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sup·​pli·​cant ˈsə-pli-kənt How to pronounce supplicant (audio)
: one who supplicates


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Examples of supplicant in a Sentence

Noun the new governor soon had to deal with a long line of supplicants asking for jobs and other political favors Adjective hated having to go before his boss like a supplicant beggar whenever he needed some time off to attend to personal matters
Recent Examples on the Web
Snuffboxes and miniature portraits were often exchanged between lovers and supplicants. Gaile Robinson, Fort Worth Star-Telegram, 31 Jan. 2024 The supplicants clustered outside the enormous closed doors. Photographs Todd Heisler, New York Times, 15 Oct. 2023 When the Minnesota Board of Pardons meets, supplicants have 10 minutes to make the case for mercy. Photographs Todd Heisler, New York Times, 15 Oct. 2023 She’s managed to rise at Fox without being a Trump supplicant. Jeremy W. Peters, New York Times, 24 Sep. 2023 In a farmer’s field an hour’s drive outside of Kyiv, a man in combat fatigues kneels in the dust like a supplicant, one arm raised to the heavens, holding a quadcopter on his outstretched palm. WIRED, 25 July 2023 And during his visit, he was schooled on respecting China’s interests and played supplicant to Xi. David Pierson,, 20 June 2023 Placebo effect Besides praying to deities for career success, supplicants are seeking luck in winning the lottery. Laura He, CNN, 9 June 2023 Where their paws fell, a new mythology; where their whiskers touched, a new breed of supplicants. Hanya Yanagihara Kyoko Hamada, New York Times, 10 May 2023
For the first time in years, Xi appeared to have successfully positioned the United States as supplicant in the bilateral relationship. Matt Pottinger, Foreign Affairs, 10 Apr. 2024 Speakers seemed alternately angry and supplicant, aware, at some level, their efforts probably won’t work. Rachel Swan, San Francisco Chronicle, 22 July 2021 For the Kremlin, the shipment was a propaganda coup: the latest chance to show Mr. Putin’s nation and the globe that the days of Russia as a supplicant on the world stage were long gone. Anton Troianovski, New York Times, 2 Apr. 2020 Peled was superb in the role of supplicant, with full-bodied tone and a wide range of tonal colors. cleveland, 21 Oct. 2019 Her critics in Hong Kong derided her smiling presence in Beijing as that of a supplicant, not an autonomous leader, which illustrated the depth of the chasm between the two sides. Chris Buckley, New York Times, 1 Oct. 2019 George and William used to be equals—now George is a supplicant. Willing Davidson, The New Yorker, 24 June 2019 The 1990 and 1997 summits both took place at the peak of American triumph, when the Russian state was very much a supplicant to the world’s only superpower. Jeet Heer, The New Republic, 27 June 2018 This time, Trump is more of a supplicant, needing vigorous turnout from pro-gun voters to offset what many Republicans fear could be a midterm election disaster in November. Stephen Collinson, CNN, 4 May 2018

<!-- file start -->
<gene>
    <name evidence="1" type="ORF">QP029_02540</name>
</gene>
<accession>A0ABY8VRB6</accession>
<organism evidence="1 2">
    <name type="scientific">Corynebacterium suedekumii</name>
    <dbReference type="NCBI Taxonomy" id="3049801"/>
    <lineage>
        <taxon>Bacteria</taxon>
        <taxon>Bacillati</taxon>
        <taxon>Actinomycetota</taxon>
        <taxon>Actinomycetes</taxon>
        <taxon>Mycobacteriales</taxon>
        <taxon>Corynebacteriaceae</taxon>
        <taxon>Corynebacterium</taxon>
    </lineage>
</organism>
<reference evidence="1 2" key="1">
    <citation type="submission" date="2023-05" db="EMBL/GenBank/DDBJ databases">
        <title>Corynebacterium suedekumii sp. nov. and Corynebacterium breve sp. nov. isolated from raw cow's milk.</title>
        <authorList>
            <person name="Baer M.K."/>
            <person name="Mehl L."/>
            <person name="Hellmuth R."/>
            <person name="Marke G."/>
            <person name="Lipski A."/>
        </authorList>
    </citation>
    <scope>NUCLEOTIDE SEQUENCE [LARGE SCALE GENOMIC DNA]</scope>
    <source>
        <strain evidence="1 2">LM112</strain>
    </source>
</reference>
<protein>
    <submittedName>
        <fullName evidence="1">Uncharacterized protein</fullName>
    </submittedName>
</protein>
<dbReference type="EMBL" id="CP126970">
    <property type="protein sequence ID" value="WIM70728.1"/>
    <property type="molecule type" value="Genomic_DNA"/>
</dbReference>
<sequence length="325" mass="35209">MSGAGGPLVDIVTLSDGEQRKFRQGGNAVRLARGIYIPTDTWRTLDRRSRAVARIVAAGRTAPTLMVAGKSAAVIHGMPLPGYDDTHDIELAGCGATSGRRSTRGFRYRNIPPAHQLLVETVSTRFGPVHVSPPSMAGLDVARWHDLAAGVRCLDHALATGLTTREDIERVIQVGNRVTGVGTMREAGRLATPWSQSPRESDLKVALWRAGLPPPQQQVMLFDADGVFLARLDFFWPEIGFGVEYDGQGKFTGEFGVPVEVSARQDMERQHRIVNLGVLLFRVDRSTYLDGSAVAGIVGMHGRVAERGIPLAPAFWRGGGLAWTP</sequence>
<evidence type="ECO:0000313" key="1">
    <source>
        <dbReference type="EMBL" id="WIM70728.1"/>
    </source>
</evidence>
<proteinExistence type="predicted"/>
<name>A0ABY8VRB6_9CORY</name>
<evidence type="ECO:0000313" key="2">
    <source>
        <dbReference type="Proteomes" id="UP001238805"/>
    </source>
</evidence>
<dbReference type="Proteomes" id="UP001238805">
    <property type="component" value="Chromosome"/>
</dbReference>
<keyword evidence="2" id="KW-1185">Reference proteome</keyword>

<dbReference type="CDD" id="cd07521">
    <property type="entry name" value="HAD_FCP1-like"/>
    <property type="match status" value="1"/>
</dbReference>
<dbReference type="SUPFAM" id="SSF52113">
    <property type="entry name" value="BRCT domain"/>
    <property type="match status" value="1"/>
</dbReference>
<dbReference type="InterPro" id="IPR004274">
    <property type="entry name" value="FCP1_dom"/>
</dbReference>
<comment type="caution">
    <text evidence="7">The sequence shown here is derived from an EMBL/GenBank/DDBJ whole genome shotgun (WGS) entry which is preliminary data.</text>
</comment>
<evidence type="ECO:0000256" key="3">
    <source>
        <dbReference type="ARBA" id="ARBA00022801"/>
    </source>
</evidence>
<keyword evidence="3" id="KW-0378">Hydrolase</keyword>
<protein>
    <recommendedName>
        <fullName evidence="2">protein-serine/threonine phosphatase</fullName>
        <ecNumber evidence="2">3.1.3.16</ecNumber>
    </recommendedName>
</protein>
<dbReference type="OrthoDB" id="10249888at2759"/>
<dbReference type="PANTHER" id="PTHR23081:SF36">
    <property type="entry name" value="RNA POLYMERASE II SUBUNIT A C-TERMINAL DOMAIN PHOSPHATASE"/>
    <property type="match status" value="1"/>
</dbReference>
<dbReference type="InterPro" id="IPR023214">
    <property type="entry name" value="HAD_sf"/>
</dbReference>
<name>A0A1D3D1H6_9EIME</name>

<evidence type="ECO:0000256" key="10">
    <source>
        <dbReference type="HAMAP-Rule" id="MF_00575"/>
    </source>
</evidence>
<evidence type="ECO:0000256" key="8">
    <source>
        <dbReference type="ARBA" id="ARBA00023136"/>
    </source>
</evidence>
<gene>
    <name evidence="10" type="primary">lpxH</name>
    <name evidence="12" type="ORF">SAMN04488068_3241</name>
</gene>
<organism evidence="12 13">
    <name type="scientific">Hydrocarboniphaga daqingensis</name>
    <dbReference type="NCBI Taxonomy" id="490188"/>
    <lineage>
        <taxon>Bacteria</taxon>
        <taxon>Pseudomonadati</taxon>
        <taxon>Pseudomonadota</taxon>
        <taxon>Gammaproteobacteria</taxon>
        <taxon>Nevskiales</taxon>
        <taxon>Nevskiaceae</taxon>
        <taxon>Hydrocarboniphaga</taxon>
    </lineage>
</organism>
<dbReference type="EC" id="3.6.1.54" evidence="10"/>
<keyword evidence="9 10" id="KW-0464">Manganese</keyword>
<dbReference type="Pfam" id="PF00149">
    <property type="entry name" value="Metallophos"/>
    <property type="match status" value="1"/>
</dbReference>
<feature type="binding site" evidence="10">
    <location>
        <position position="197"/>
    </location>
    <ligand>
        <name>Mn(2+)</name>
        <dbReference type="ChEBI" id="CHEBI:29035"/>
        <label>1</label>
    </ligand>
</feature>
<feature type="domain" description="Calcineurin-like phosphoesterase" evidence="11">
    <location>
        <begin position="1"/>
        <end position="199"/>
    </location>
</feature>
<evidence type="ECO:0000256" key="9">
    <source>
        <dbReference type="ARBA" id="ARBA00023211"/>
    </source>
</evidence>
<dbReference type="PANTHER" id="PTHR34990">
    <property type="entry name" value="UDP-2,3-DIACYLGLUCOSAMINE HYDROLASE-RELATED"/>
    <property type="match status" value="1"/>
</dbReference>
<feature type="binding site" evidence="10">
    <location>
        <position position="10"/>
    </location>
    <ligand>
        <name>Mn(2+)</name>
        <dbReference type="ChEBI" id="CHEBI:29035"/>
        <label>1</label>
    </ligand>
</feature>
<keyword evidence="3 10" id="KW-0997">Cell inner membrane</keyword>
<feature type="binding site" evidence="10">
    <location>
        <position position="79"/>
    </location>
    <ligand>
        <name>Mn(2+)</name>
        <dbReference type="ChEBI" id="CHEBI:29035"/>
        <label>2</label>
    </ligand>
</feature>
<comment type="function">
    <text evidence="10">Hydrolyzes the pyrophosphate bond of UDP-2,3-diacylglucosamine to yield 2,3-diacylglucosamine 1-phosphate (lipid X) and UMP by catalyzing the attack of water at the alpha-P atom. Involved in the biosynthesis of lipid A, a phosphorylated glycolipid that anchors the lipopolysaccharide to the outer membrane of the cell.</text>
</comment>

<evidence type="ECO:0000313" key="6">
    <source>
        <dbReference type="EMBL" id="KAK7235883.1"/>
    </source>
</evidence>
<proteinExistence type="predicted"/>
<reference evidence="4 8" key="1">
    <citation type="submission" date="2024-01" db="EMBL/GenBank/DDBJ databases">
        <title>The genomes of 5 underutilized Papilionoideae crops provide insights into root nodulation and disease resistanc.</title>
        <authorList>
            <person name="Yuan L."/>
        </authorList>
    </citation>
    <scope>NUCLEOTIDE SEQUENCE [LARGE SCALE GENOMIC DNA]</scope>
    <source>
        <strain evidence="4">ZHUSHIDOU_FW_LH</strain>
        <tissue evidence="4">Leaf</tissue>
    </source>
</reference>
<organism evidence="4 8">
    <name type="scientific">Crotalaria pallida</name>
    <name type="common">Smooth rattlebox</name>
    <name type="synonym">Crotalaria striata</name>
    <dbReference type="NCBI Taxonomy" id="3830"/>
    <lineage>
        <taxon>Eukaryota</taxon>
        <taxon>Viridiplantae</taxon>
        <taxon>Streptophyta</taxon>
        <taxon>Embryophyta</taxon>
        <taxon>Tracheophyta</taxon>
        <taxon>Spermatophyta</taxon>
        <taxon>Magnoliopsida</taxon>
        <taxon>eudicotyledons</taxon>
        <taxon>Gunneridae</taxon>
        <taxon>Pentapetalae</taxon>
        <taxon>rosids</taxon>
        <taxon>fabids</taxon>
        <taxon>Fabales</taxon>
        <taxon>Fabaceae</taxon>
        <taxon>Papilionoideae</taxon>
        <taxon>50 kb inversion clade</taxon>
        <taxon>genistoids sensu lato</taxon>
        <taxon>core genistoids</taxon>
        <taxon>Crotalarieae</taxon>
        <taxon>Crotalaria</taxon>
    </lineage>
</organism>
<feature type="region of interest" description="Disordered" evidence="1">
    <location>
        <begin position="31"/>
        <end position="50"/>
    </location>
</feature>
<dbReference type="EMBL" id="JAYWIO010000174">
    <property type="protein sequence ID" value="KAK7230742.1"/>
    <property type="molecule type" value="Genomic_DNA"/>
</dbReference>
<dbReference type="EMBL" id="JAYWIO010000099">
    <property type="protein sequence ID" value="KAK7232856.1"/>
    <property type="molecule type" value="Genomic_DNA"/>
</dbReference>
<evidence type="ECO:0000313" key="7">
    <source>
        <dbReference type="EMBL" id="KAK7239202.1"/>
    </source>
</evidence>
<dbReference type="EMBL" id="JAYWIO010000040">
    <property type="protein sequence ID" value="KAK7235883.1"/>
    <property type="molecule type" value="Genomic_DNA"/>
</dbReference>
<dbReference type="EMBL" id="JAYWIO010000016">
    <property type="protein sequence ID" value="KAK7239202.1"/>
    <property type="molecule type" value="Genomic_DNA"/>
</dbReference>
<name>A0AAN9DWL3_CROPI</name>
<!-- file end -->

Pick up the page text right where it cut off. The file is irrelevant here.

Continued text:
These examples are programmatically compiled from various online sources to illustrate current usage of the word 'supplicant.' Any opinions expressed in the examples do not represent those of Merriam-Webster or its editors. Send us feedback about these examples.

Word History



Middle English, borrowed from Medieval Latin supplicant-, supplicans "petitioner," noun derivative from Latin supplicant-, supplicans, present participle of supplicāre "to seek the goodwill (of a person wronged) with peace offerings, supplicate"


borrowed from Latin supplicant-, supplicans, present participle of supplicāre "to seek the goodwill (of a person wronged) with peace offerings, supplicate"

First Known Use


15th century, in the meaning defined above


1577, in the meaning defined above

Time Traveler
The first known use of supplicant was in the 15th century

Dictionary Entries Near supplicant

Cite this Entry

“Supplicant.” Dictionary, Merriam-Webster, Accessed 23 Jun. 2024.

Kids Definition


: one who asks earnestly
supplicant adjective
supplicantly adverb
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